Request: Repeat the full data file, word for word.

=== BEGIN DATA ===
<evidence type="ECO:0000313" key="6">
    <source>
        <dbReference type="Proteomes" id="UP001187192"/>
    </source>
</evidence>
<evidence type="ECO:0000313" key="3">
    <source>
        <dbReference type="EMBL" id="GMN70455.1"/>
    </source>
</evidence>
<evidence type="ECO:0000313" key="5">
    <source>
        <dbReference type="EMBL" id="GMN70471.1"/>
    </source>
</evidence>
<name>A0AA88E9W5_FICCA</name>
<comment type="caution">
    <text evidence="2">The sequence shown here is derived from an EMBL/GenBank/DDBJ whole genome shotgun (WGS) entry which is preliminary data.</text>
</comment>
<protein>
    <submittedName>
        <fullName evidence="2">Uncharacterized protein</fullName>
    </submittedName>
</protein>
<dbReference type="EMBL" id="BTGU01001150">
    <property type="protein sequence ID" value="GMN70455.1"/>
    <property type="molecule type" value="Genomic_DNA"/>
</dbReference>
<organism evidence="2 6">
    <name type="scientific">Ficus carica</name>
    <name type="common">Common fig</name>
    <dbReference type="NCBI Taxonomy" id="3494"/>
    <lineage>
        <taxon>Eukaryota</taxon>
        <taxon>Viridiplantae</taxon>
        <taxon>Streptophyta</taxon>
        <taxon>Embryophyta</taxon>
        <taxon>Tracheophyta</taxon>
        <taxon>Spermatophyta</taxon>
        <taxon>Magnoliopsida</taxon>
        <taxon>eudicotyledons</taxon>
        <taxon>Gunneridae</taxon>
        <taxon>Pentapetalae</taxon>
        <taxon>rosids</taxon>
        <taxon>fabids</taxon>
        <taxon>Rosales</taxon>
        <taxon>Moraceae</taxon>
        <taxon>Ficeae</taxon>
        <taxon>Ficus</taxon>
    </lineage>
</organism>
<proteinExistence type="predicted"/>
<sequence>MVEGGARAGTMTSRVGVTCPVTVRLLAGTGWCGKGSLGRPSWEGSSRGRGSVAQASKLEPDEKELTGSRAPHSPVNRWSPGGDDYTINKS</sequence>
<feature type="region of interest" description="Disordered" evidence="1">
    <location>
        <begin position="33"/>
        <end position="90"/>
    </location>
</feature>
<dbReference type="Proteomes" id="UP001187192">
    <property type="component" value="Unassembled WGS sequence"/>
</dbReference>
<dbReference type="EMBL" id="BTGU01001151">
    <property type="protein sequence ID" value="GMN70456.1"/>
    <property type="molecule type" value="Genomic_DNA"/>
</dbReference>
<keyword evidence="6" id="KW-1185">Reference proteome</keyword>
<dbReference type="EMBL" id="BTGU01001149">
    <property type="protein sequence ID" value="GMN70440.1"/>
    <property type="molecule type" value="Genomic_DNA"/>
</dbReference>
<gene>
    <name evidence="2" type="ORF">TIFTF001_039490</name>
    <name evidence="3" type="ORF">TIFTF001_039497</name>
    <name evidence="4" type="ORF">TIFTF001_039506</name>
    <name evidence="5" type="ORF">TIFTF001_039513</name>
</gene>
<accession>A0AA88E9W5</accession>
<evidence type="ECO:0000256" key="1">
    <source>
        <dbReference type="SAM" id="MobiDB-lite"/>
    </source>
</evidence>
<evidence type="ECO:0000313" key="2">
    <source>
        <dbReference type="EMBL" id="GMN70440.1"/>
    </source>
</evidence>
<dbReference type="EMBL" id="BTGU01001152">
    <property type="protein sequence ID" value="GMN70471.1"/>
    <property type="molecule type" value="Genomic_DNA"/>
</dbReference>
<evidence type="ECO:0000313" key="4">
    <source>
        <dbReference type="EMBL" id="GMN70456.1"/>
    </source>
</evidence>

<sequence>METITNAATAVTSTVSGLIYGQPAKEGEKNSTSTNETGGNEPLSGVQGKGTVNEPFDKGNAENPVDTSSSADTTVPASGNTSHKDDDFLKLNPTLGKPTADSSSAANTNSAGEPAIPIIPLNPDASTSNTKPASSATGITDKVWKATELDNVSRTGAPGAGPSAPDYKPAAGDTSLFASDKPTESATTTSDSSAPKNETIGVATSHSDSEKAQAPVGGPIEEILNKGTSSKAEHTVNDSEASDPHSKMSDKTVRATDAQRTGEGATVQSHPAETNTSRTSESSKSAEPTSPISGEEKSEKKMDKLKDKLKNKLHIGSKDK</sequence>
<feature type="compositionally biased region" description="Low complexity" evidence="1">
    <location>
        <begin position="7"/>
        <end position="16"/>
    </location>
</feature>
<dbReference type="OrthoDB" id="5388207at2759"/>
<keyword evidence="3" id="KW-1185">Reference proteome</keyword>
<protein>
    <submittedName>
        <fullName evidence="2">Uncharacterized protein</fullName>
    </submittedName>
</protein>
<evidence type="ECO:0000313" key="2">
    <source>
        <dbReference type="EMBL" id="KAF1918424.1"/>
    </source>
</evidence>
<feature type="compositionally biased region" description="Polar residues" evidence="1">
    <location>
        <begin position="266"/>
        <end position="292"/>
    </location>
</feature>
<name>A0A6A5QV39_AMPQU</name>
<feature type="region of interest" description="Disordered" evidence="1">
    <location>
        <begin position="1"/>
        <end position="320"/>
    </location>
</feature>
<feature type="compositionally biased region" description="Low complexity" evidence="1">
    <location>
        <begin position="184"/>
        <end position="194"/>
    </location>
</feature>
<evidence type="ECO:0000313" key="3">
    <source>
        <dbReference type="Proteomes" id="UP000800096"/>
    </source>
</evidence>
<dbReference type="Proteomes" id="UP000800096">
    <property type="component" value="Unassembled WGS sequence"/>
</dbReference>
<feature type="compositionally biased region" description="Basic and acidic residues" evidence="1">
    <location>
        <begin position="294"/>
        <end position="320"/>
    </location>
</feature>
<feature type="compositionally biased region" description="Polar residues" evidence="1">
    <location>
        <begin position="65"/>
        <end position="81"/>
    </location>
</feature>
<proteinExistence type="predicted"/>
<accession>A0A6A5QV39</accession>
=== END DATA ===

<evidence type="ECO:0000313" key="6">
    <source>
        <dbReference type="Proteomes" id="UP001187192"/>
    </source>
</evidence>
<evidence type="ECO:0000313" key="3">
    <source>
        <dbReference type="EMBL" id="GMN70455.1"/>
    </source>
</evidence>
<evidence type="ECO:0000313" key="5">
    <source>
        <dbReference type="EMBL" id="GMN70471.1"/>
    </source>
</evidence>
<name>A0AA88E9W5_FICCA</name>
<comment type="caution">
    <text evidence="2">The sequence shown here is derived from an EMBL/GenBank/DDBJ whole genome shotgun (WGS) entry which is preliminary data.</text>
</comment>
<protein>
    <submittedName>
        <fullName evidence="2">Uncharacterized protein</fullName>
    </submittedName>
</protein>
<dbReference type="EMBL" id="BTGU01001150">
    <property type="protein sequence ID" value="GMN70455.1"/>
    <property type="molecule type" value="Genomic_DNA"/>
</dbReference>
<organism evidence="2 6">
    <name type="scientific">Ficus carica</name>
    <name type="common">Common fig</name>
    <dbReference type="NCBI Taxonomy" id="3494"/>
    <lineage>
        <taxon>Eukaryota</taxon>
        <taxon>Viridiplantae</taxon>
        <taxon>Streptophyta</taxon>
        <taxon>Embryophyta</taxon>
        <taxon>Tracheophyta</taxon>
        <taxon>Spermatophyta</taxon>
        <taxon>Magnoliopsida</taxon>
        <taxon>eudicotyledons</taxon>
        <taxon>Gunneridae</taxon>
        <taxon>Pentapetalae</taxon>
        <taxon>rosids</taxon>
        <taxon>fabids</taxon>
        <taxon>Rosales</taxon>
        <taxon>Moraceae</taxon>
        <taxon>Ficeae</taxon>
        <taxon>Ficus</taxon>
    </lineage>
</organism>
<proteinExistence type="predicted"/>
<sequence>MVEGGARAGTMTSRVGVTCPVTVRLLAGTGWCGKGSLGRPSWEGSSRGRGSVAQASKLEPDEKELTGSRAPHSPVNRWSPGGDDYTINKS</sequence>
<feature type="region of interest" description="Disordered" evidence="1">
    <location>
        <begin position="33"/>
        <end position="90"/>
    </location>
</feature>
<dbReference type="Proteomes" id="UP001187192">
    <property type="component" value="Unassembled WGS sequence"/>
</dbReference>
<dbReference type="EMBL" id="BTGU01001151">
    <property type="protein sequence ID" value="GMN70456.1"/>
    <property type="molecule type" value="Genomic_DNA"/>
</dbReference>
<keyword evidence="6" id="KW-1185">Reference proteome</keyword>
<dbReference type="EMBL" id="BTGU01001149">
    <property type="protein sequence ID" value="GMN70440.1"/>
    <property type="molecule type" value="Genomic_DNA"/>
</dbReference>
<gene>
    <name evidence="2" type="ORF">TIFTF001_039490</name>
    <name evidence="3" type="ORF">TIFTF001_039497</name>
    <name evidence="4" type="ORF">TIFTF001_039506</name>
    <name evidence="5" type="ORF">TIFTF001_039513</name>
</gene>
<accession>A0AA88E9W5</accession>
<evidence type="ECO:0000256" key="1">
    <source>
        <dbReference type="SAM" id="MobiDB-lite"/>
    </source>
</evidence>
<evidence type="ECO:0000313" key="2">
    <source>
        <dbReference type="EMBL" id="GMN70440.1"/>
    </source>
</evidence>
<dbReference type="EMBL" id="BTGU01001152">
    <property type="protein sequence ID" value="GMN70471.1"/>
    <property type="molecule type" value="Genomic_DNA"/>
</dbReference>
<evidence type="ECO:0000313" key="4">
    <source>
        <dbReference type="EMBL" id="GMN70456.1"/>
    </source>
</evidence>

<sequence>METITNAATAVTSTVSGLIYGQPAKEGEKNSTSTNETGGNEPLSGVQGKGTVNEPFDKGNAENPVDTSSSADTTVPASGNTSHKDDDFLKLNPTLGKPTADSSSAANTNSAGEPAIPIIPLNPDASTSNTKPASSATGITDKVWKATELDNVSRTGAPGAGPSAPDYKPAAGDTSLFASDKPTESATTTSDSSAPKNETIGVATSHSDSEKAQAPVGGPIEEILNKGTSSKAEHTVNDSEASDPHSKMSDKTVRATDAQRTGEGATVQSHPAETNTSRTSESSKSAEPTSPISGEEKSEKKMDKLKDKLKNKLHIGSKDK</sequence>
<feature type="compositionally biased region" description="Low complexity" evidence="1">
    <location>
        <begin position="7"/>
        <end position="16"/>
    </location>
</feature>
<dbReference type="OrthoDB" id="5388207at2759"/>
<keyword evidence="3" id="KW-1185">Reference proteome</keyword>
<protein>
    <submittedName>
        <fullName evidence="2">Uncharacterized protein</fullName>
    </submittedName>
</protein>
<evidence type="ECO:0000313" key="2">
    <source>
        <dbReference type="EMBL" id="KAF1918424.1"/>
    </source>
</evidence>
<feature type="compositionally biased region" description="Polar residues" evidence="1">
    <location>
        <begin position="266"/>
        <end position="292"/>
    </location>
</feature>
<name>A0A6A5QV39_AMPQU</name>
<feature type="region of interest" description="Disordered" evidence="1">
    <location>
        <begin position="1"/>
        <end position="320"/>
    </location>
</feature>
<feature type="compositionally biased region" description="Low complexity" evidence="1">
    <location>
        <begin position="184"/>
        <end position="194"/>
    </location>
</feature>
<evidence type="ECO:0000313" key="3">
    <source>
        <dbReference type="Proteomes" id="UP000800096"/>
    </source>
</evidence>
<dbReference type="Proteomes" id="UP000800096">
    <property type="component" value="Unassembled WGS sequence"/>
</dbReference>
<feature type="compositionally biased region" description="Basic and acidic residues" evidence="1">
    <location>
        <begin position="294"/>
        <end position="320"/>
    </location>
</feature>
<feature type="compositionally biased region" description="Polar residues" evidence="1">
    <location>
        <begin position="65"/>
        <end position="81"/>
    </location>
</feature>
<proteinExistence type="predicted"/>
<accession>A0A6A5QV39</accession>